Patterson to receive provincial honour

Local hockey coach will be inducted into the B.C. Hockey Hall of Fame in July as part of the class of 2013.

A local hockey personality will be inducted into the 2013 class of the B.C. Hockey Hall of Fame in a ceremony in July, joining a few other prestigious names.

Colin Patterson has played and coached at various levels throughout his life locally and abroad, joins a 2013 class that includes—among others—Mark Recchi Paul Kariya, Marc Crawford and the 1994 and 1995 Kamloops Blazers teams.

“I think it’s an honour and well-deserved on all their parts,” said Patterson, on his fellow inductees. “Just to be in the B.C. Hockey Hall of Fame under the category of builder/coach is an honour for sure, because there are a lot of great people that have been inducted in past years and there will be a lot more inducted in future years.”

Patterson grew up playing minor hockey in Kimberley and Cranbrook, and played a year at the now defunct Notre Dame University College out of Nelson.

From there, he received a scholarship and went on to NCAA hockey with Michigan Tech, helping the team win a championship in 1965.

“That was quite an honour and being able to play with a lot of great players down there too, and under great coaching,” Patterson said.

Patterson was in a familiar place with Michigan, as his brother played there a few years prior, along with a few other local players from the Cranbrook region.

After his time with Michigan Tech, Patterson came back home for a year with the Kimberley Dynamiters, before heading out to the University of Calgary, where he finished a degree in education.

After that, Patterson went international and headed over to Switzerland and got behind the bench as a coach.

“It was a great opportunity to coach over there and that was my first sort of inclination that I might want to keep coaching,” Patterson said. “I was there for two years and came back to Cranbrook and ended up getting a job with the school district and also then started coaching the Cranbrook Colts in Junior B.”

Patterson’s school district position put him in Laurie Middle School, where he stayed for 30 years teaching mathematics.

He met and married his wife, Janet, and began a family that grew to three sons—Brad, Shane and Jeff.

Patterson juggled his day job as a teacher with coaching the Colts, and he also began to get involved with the B.C. Amateur Hockey Association, helping out on the coaching development end of things.

During his association with BCHA, he twice took a team to the Canadian Winter Games and helped out with the selection process for a couple national U17 and U18 teams.

One of Patterson’s biggest contributions to the game came when he authored a series of lesson plans in the late 1970s that have were put to use by the Canadian Amateur Hockey Association, an organization that merged into Hockey Canada in 1994.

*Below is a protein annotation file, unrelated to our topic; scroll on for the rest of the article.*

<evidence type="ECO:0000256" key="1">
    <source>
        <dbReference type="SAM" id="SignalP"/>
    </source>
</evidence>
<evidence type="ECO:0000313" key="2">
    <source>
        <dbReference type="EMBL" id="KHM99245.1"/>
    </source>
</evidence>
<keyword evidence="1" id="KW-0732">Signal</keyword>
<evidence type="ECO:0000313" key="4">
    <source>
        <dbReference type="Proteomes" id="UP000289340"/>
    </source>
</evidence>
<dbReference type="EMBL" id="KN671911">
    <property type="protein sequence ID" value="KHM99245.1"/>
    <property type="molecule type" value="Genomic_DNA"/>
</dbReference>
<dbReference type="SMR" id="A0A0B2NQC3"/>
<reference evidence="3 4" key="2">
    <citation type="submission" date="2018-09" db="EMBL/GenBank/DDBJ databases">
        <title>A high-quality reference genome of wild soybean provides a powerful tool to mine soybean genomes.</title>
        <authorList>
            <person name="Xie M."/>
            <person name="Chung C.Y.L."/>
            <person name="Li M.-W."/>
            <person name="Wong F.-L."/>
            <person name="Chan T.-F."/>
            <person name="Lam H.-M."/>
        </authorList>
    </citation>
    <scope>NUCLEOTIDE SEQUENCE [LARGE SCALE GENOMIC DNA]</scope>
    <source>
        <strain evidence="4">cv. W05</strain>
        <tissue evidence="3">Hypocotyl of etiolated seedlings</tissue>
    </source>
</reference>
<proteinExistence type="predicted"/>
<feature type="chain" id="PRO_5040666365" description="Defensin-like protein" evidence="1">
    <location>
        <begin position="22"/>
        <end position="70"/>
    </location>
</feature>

It started at the behest of Bob Nicholson, the current president of Hockey Canada, who was the development coordinator for B.C. at the time.

“He talked me into it,” said Patterson. “It took quite a while, but it has been quite successful and I’m sure it’s helped out a lot of coaches not just across B.C., but right across Canada and I think it’s gone into the U.S. and I know they use it over in England.”

The plan consists of four booklets that detail all kinds of resources for coaches such as drills and materials for those drills. Each of the 20 lesson plans contained within are different and as coaches and hockey players advance through the booklets, the drills get more complex in order to build, strengthen and develop new skills.

Patterson went international again in the 1980s, when Dave King, who was the head coach of Team Canada’s Spengler Cup team, invited the Cranbrookian along as a guest coach.

“It was great,” said Patterson. “You couldn’t get a better teacher than Dave King and also, in that particular time, Guy Charron, who is currently coaching the Kamloops Blazers right now—he was part of their coaching staff at the time.”

When the WHL came to Cranbrook in 1998 after Ed Chynoweth moved the Ice franchise to the Kootenays from Edmonton, Patterson was invited to join the team by Chynoweth and former GM Bob Tory, where he helped out for the better part of a decade.

He worked alongside Ryan McGill during his first tenure as head coach from 1997-2002.

McGill, who returned for his second stint with the Ice last offseason, said Patterson deserves to be recognized for his contributions to the game and that the community should be proud of his accomplishments.

“The people of Cranbrook should be very proud for what he’s done not only for minor hockey in this town, but for hockey in general and his love of the game and his passion for doing anything to help people or kids or coaches or anybody within the game.”

Having Patterson’s presence and hockey knowledge beside him in those early years when the Ice were starting anew in Cranbrook was invaluable, McGill added.

“He always had the instincts of how to put perspective on wins and losses and always had the instincts to have that calming influence in the dressing room and on the coaches—myself in particular,” McGill said.

Patterson was at the side of McGill and Cory Clouston when the team won the Memorial Cup in 2002. The same year, he retired from his teaching job at Laurie Middle School.

In the later half of the 2000s, Patterson got the chance to head back over to Europe and do some coaching with teams in Holland and Britain. However, he’s now stepped back a little from the game, but keeps his nose in the WHL by joining Jeff Hollick as a colour commentator during Ice broadcasts.

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